SoTL Project Spotlight: Jeff Konrad (Movement Science Program)

person in blue polo standing in front of brick wallJeff Konrad
Ph.D. Candidate, Movement Sciences Program
SoTL Seminar Participant in Spring 2022


The goal of a physical therapy training program is to produce entry-level physical therapists who are ready to serve their patients safely and effectively. Experiential learning in the clinical setting, where the student is providing care and using their skills under the supervision of a clinical instructor, is a crucial part of that training. It becomes a formative experience for the student. Assessment tools that are valid for the purposes of guiding the students’ learning and making decisions about their competence are essential for safe and effective practice in the physical therapy profession.

The scholarship of teaching and learning (SoTL) asks questions about and critically investigates student learning. The SoTL training I received with the Center for Teaching and Learning gave me foundation knowledge and inspired me to perform this project. I was able to collaborate with Washington University’s Program in Physical Therapy to test an entrustment assessment tool that scored students on the level of supervision they required to perform key, profession-specific tasks. This type of assessment forces the instructor to consider multiple domains of competency at once through the lens of the student’s autonomy as a practitioner. The primary questions for this project were:

  1. Does the assessment tool detect difference between students at different levels of training?
  2. Do students improve on the assessment tool during a clinical training experience?

This entrustment assessment was implemented as a formative assessment that did not affect their grade and the goal was to have students request an assessment from person with lanyard standing in front of poster at conferencetheir instructor at least once per week. The project gave me an opportunity to collaborate with the physical therapy faculty and learn what aspects of the assessment tool were important to them. In order to be a meaningful project, the entrustment assessments needed to span the physical therapy curriculum’s four clinical experiences. That way it would capture students at different levels of training. With multiple time points and data gathered on both students and their clinical instructors, a complex data set was created. This gave me experience using data management platforms and statistical coding software. The research skills (i.e. quantitative skills, presentation skills) that I learned in my PhD training were an asset when analyzing this data set and sharing the findings. We found that the more advanced students did score higher on the entrustment scale than beginner students and that students did improve over the course of their clinical experience.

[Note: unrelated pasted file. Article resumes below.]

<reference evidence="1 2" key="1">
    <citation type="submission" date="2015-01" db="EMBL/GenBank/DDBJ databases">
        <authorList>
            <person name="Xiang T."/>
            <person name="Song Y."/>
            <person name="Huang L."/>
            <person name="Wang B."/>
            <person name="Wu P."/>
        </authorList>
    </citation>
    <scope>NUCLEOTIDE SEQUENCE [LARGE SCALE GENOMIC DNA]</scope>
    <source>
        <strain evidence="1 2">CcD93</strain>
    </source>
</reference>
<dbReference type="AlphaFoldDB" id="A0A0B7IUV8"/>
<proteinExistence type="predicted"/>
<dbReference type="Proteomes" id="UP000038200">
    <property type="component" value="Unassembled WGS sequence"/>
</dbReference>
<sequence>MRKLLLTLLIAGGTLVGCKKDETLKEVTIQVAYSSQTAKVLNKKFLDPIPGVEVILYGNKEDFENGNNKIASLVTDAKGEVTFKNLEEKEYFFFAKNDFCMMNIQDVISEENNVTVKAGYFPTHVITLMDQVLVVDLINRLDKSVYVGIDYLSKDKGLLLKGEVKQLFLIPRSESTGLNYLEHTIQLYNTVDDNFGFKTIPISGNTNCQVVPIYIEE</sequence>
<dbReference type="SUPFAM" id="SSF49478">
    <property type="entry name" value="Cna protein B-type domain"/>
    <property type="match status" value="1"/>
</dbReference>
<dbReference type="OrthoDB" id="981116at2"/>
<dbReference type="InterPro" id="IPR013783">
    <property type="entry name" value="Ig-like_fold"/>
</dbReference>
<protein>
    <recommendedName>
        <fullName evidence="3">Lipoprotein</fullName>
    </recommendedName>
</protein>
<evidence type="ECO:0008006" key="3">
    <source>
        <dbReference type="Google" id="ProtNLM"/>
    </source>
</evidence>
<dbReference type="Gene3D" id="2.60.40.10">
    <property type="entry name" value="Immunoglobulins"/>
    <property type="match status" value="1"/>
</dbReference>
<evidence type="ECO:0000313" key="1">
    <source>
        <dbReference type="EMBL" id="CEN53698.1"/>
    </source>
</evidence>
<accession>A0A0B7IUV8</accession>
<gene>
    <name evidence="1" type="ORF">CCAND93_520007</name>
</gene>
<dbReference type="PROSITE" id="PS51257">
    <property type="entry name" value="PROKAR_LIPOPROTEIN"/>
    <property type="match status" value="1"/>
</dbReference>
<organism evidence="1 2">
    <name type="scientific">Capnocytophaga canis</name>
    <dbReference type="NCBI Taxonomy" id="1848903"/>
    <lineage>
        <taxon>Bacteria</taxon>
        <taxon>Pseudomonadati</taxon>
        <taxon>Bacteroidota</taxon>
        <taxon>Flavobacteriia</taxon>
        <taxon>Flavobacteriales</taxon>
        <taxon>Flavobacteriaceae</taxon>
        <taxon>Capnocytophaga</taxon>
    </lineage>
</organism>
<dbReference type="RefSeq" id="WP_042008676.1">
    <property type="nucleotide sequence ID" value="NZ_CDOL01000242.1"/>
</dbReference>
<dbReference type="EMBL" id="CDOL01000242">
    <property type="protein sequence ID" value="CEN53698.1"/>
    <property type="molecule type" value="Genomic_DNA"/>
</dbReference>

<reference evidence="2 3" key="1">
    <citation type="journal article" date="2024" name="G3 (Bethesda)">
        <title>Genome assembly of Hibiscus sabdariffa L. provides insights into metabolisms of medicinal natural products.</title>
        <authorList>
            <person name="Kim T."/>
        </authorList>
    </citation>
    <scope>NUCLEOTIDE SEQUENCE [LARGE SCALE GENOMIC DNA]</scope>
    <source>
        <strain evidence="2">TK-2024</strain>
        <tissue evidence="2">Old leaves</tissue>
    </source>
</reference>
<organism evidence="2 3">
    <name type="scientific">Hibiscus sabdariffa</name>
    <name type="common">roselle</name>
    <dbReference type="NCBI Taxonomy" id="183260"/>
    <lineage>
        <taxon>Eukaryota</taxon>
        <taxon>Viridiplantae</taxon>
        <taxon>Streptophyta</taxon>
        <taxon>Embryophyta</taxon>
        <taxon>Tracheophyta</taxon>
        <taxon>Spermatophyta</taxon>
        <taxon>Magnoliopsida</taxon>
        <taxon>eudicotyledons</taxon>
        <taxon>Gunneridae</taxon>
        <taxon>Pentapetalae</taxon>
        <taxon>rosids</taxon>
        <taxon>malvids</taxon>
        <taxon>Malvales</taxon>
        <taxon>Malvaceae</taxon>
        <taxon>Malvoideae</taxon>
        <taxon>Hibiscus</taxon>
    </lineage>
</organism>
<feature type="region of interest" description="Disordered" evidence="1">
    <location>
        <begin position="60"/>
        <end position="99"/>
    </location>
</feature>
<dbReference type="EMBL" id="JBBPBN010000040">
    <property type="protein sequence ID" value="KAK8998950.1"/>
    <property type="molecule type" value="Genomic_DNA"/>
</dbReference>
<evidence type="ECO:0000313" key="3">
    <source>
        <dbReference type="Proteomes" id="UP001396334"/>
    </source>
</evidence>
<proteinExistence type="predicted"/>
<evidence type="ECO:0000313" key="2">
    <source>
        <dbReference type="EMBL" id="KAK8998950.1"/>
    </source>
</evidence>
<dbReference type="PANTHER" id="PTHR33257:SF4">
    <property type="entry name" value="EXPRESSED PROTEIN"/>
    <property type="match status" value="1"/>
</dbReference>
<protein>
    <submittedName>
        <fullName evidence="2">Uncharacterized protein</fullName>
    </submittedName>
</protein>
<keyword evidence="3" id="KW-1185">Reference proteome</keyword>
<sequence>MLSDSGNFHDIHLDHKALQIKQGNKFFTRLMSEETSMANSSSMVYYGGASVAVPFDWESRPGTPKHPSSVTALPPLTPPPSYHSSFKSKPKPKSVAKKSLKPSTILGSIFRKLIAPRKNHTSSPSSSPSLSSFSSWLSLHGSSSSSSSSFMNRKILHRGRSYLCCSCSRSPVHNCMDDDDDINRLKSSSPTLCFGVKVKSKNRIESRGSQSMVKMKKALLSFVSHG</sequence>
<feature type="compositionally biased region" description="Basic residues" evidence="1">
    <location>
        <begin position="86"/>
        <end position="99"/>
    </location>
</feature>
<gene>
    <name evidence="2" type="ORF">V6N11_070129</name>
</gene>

One of the things I appreciated most about this project was the chance to apply my interest in assessments to a project that served some of the Program in Physical Therapy goals. The results we found reinforced my interest in assessment, particularly formative assessments which are intended to monitor progress and provide feedback. I suspect that each of the formative assessments served as a feedback opportunities where the student could discuss areas for improvement and shift their resources to address those weaknesses. With each feedback cycle the student was empowered to address their own learning and their entrustment score improved.

I was supported throughout the project by both the physical therapy faculty and the Center for Teaching and Learning staff where there is a real passion for mentoring new SoTL scholars. I encourage anyone interested in researching student learning to seek out the excellent resources and knowledgeable experts at the Center for Teaching and Learning.